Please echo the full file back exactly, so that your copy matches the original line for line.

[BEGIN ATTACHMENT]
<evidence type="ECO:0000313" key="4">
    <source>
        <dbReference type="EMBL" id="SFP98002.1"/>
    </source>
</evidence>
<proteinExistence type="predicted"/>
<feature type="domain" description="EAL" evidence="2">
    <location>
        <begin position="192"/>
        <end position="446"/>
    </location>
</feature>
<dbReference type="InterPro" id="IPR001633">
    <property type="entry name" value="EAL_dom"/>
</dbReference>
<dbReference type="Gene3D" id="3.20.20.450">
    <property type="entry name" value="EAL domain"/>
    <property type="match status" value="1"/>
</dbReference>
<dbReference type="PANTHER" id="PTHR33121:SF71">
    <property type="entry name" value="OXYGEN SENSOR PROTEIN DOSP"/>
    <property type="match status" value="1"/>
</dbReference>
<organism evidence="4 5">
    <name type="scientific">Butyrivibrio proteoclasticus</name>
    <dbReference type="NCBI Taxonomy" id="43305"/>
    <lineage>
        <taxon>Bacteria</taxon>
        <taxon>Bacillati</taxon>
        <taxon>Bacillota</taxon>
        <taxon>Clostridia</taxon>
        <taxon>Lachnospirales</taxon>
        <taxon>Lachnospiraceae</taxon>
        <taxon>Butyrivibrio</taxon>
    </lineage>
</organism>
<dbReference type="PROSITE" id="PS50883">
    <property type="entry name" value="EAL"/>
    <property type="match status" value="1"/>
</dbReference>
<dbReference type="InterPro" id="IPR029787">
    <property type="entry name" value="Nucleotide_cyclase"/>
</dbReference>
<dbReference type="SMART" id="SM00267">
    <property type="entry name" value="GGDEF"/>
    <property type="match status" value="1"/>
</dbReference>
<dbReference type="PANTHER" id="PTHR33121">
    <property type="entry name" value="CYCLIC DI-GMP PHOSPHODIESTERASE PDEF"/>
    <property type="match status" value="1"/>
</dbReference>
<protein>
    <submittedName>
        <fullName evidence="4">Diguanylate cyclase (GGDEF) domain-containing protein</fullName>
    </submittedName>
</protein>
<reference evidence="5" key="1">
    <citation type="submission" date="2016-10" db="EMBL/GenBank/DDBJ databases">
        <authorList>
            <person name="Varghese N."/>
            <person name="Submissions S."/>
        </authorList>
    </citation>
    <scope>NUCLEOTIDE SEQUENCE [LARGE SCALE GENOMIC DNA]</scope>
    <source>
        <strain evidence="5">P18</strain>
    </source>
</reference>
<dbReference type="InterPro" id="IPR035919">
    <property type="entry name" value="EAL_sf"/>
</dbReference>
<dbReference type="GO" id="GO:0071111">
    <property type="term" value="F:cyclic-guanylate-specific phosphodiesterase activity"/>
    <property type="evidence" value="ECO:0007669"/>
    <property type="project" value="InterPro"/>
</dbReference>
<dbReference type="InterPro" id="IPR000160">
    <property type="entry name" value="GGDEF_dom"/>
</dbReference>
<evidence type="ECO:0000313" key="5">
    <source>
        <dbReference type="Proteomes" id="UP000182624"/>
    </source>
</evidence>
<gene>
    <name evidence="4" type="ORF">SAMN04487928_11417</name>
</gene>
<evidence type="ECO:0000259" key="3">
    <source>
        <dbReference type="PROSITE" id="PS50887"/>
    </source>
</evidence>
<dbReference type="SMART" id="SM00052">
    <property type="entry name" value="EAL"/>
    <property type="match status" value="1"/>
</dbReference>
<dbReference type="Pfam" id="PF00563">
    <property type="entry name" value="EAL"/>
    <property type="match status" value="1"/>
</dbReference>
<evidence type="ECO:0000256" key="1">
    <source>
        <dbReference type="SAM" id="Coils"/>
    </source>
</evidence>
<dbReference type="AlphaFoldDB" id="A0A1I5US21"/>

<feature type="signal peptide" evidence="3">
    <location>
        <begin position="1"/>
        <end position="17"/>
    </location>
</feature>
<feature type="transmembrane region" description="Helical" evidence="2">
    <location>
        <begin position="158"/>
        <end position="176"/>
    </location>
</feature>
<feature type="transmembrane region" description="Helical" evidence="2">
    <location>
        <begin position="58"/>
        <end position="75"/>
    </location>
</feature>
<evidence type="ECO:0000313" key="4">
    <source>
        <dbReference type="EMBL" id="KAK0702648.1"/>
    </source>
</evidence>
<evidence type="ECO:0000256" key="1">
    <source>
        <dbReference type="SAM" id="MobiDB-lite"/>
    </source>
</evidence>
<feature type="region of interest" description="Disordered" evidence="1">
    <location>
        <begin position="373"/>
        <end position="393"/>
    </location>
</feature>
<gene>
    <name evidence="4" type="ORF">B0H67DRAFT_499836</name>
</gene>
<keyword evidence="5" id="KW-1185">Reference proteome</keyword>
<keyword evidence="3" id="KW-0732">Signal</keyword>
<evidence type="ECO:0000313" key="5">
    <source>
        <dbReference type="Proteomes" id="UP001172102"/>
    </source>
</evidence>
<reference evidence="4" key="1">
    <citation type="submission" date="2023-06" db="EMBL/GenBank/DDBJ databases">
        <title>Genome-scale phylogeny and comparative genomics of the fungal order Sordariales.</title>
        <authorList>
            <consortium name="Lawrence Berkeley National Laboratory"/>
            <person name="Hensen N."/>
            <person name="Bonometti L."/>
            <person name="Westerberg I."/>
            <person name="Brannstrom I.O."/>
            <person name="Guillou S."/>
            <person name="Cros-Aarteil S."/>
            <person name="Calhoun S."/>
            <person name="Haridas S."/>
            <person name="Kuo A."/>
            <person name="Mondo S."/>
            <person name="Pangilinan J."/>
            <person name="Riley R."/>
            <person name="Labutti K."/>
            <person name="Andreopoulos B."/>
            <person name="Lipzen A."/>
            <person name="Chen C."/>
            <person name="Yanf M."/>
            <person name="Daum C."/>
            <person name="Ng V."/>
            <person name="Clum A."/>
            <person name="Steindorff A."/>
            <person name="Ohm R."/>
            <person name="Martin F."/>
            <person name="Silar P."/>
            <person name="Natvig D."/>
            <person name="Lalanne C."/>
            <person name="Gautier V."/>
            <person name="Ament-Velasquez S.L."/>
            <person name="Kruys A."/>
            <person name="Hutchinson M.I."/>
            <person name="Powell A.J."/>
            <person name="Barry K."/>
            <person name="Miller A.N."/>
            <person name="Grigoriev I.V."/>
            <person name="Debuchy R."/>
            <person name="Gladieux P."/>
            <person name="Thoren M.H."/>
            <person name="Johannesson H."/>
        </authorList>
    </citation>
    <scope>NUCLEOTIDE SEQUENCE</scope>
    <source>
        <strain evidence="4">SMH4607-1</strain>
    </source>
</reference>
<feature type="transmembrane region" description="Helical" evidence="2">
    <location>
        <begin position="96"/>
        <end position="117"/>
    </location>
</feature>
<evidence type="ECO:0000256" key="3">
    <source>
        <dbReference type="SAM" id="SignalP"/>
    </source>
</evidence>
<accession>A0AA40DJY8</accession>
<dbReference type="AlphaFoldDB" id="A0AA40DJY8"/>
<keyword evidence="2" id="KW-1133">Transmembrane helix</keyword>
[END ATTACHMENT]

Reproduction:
<evidence type="ECO:0000313" key="4">
    <source>
        <dbReference type="EMBL" id="SFP98002.1"/>
    </source>
</evidence>
<proteinExistence type="predicted"/>
<feature type="domain" description="EAL" evidence="2">
    <location>
        <begin position="192"/>
        <end position="446"/>
    </location>
</feature>
<dbReference type="InterPro" id="IPR001633">
    <property type="entry name" value="EAL_dom"/>
</dbReference>
<dbReference type="Gene3D" id="3.20.20.450">
    <property type="entry name" value="EAL domain"/>
    <property type="match status" value="1"/>
</dbReference>
<dbReference type="PANTHER" id="PTHR33121:SF71">
    <property type="entry name" value="OXYGEN SENSOR PROTEIN DOSP"/>
    <property type="match status" value="1"/>
</dbReference>
<organism evidence="4 5">
    <name type="scientific">Butyrivibrio proteoclasticus</name>
    <dbReference type="NCBI Taxonomy" id="43305"/>
    <lineage>
        <taxon>Bacteria</taxon>
        <taxon>Bacillati</taxon>
        <taxon>Bacillota</taxon>
        <taxon>Clostridia</taxon>
        <taxon>Lachnospirales</taxon>
        <taxon>Lachnospiraceae</taxon>
        <taxon>Butyrivibrio</taxon>
    </lineage>
</organism>
<dbReference type="PROSITE" id="PS50883">
    <property type="entry name" value="EAL"/>
    <property type="match status" value="1"/>
</dbReference>
<dbReference type="InterPro" id="IPR029787">
    <property type="entry name" value="Nucleotide_cyclase"/>
</dbReference>
<dbReference type="SMART" id="SM00267">
    <property type="entry name" value="GGDEF"/>
    <property type="match status" value="1"/>
</dbReference>
<dbReference type="PANTHER" id="PTHR33121">
    <property type="entry name" value="CYCLIC DI-GMP PHOSPHODIESTERASE PDEF"/>
    <property type="match status" value="1"/>
</dbReference>
<protein>
    <submittedName>
        <fullName evidence="4">Diguanylate cyclase (GGDEF) domain-containing protein</fullName>
    </submittedName>
</protein>
<reference evidence="5" key="1">
    <citation type="submission" date="2016-10" db="EMBL/GenBank/DDBJ databases">
        <authorList>
            <person name="Varghese N."/>
            <person name="Submissions S."/>
        </authorList>
    </citation>
    <scope>NUCLEOTIDE SEQUENCE [LARGE SCALE GENOMIC DNA]</scope>
    <source>
        <strain evidence="5">P18</strain>
    </source>
</reference>
<dbReference type="InterPro" id="IPR035919">
    <property type="entry name" value="EAL_sf"/>
</dbReference>
<dbReference type="GO" id="GO:0071111">
    <property type="term" value="F:cyclic-guanylate-specific phosphodiesterase activity"/>
    <property type="evidence" value="ECO:0007669"/>
    <property type="project" value="InterPro"/>
</dbReference>
<dbReference type="InterPro" id="IPR000160">
    <property type="entry name" value="GGDEF_dom"/>
</dbReference>
<evidence type="ECO:0000313" key="5">
    <source>
        <dbReference type="Proteomes" id="UP000182624"/>
    </source>
</evidence>
<gene>
    <name evidence="4" type="ORF">SAMN04487928_11417</name>
</gene>
<evidence type="ECO:0000259" key="3">
    <source>
        <dbReference type="PROSITE" id="PS50887"/>
    </source>
</evidence>
<dbReference type="SMART" id="SM00052">
    <property type="entry name" value="EAL"/>
    <property type="match status" value="1"/>
</dbReference>
<dbReference type="Pfam" id="PF00563">
    <property type="entry name" value="EAL"/>
    <property type="match status" value="1"/>
</dbReference>
<evidence type="ECO:0000256" key="1">
    <source>
        <dbReference type="SAM" id="Coils"/>
    </source>
</evidence>
<dbReference type="AlphaFoldDB" id="A0A1I5US21"/>

<feature type="signal peptide" evidence="3">
    <location>
        <begin position="1"/>
        <end position="17"/>
    </location>
</feature>
<feature type="transmembrane region" description="Helical" evidence="2">
    <location>
        <begin position="158"/>
        <end position="176"/>
    </location>
</feature>
<feature type="transmembrane region" description="Helical" evidence="2">
    <location>
        <begin position="58"/>
        <end position="75"/>
    </location>
</feature>
<evidence type="ECO:0000313" key="4">
    <source>
        <dbReference type="EMBL" id="KAK0702648.1"/>
    </source>
</evidence>
<evidence type="ECO:0000256" key="1">
    <source>
        <dbReference type="SAM" id="MobiDB-lite"/>
    </source>
</evidence>
<feature type="region of interest" description="Disordered" evidence="1">
    <location>
        <begin position="373"/>
        <end position="393"/>
    </location>
</feature>
<gene>
    <name evidence="4" type="ORF">B0H67DRAFT_499836</name>
</gene>
<keyword evidence="5" id="KW-1185">Reference proteome</keyword>
<keyword evidence="3" id="KW-0732">Signal</keyword>
<evidence type="ECO:0000313" key="5">
    <source>
        <dbReference type="Proteomes" id="UP001172102"/>
    </source>
</evidence>
<reference evidence="4" key="1">
    <citation type="submission" date="2023-06" db="EMBL/GenBank/DDBJ databases">
        <title>Genome-scale phylogeny and comparative genomics of the fungal order Sordariales.</title>
        <authorList>
            <consortium name="Lawrence Berkeley National Laboratory"/>
            <person name="Hensen N."/>
            <person name="Bonometti L."/>
            <person name="Westerberg I."/>
            <person name="Brannstrom I.O."/>
            <person name="Guillou S."/>
            <person name="Cros-Aarteil S."/>
            <person name="Calhoun S."/>
            <person name="Haridas S."/>
            <person name="Kuo A."/>
            <person name="Mondo S."/>
            <person name="Pangilinan J."/>
            <person name="Riley R."/>
            <person name="Labutti K."/>
            <person name="Andreopoulos B."/>
            <person name="Lipzen A."/>
            <person name="Chen C."/>
            <person name="Yanf M."/>
            <person name="Daum C."/>
            <person name="Ng V."/>
            <person name="Clum A."/>
            <person name="Steindorff A."/>
            <person name="Ohm R."/>
            <person name="Martin F."/>
            <person name="Silar P."/>
            <person name="Natvig D."/>
            <person name="Lalanne C."/>
            <person name="Gautier V."/>
            <person name="Ament-Velasquez S.L."/>
            <person name="Kruys A."/>
            <person name="Hutchinson M.I."/>
            <person name="Powell A.J."/>
            <person name="Barry K."/>
            <person name="Miller A.N."/>
            <person name="Grigoriev I.V."/>
            <person name="Debuchy R."/>
            <person name="Gladieux P."/>
            <person name="Thoren M.H."/>
            <person name="Johannesson H."/>
        </authorList>
    </citation>
    <scope>NUCLEOTIDE SEQUENCE</scope>
    <source>
        <strain evidence="4">SMH4607-1</strain>
    </source>
</reference>
<feature type="transmembrane region" description="Helical" evidence="2">
    <location>
        <begin position="96"/>
        <end position="117"/>
    </location>
</feature>
<evidence type="ECO:0000256" key="3">
    <source>
        <dbReference type="SAM" id="SignalP"/>
    </source>
</evidence>
<accession>A0AA40DJY8</accession>
<dbReference type="AlphaFoldDB" id="A0AA40DJY8"/>
<keyword evidence="2" id="KW-1133">Transmembrane helix</keyword>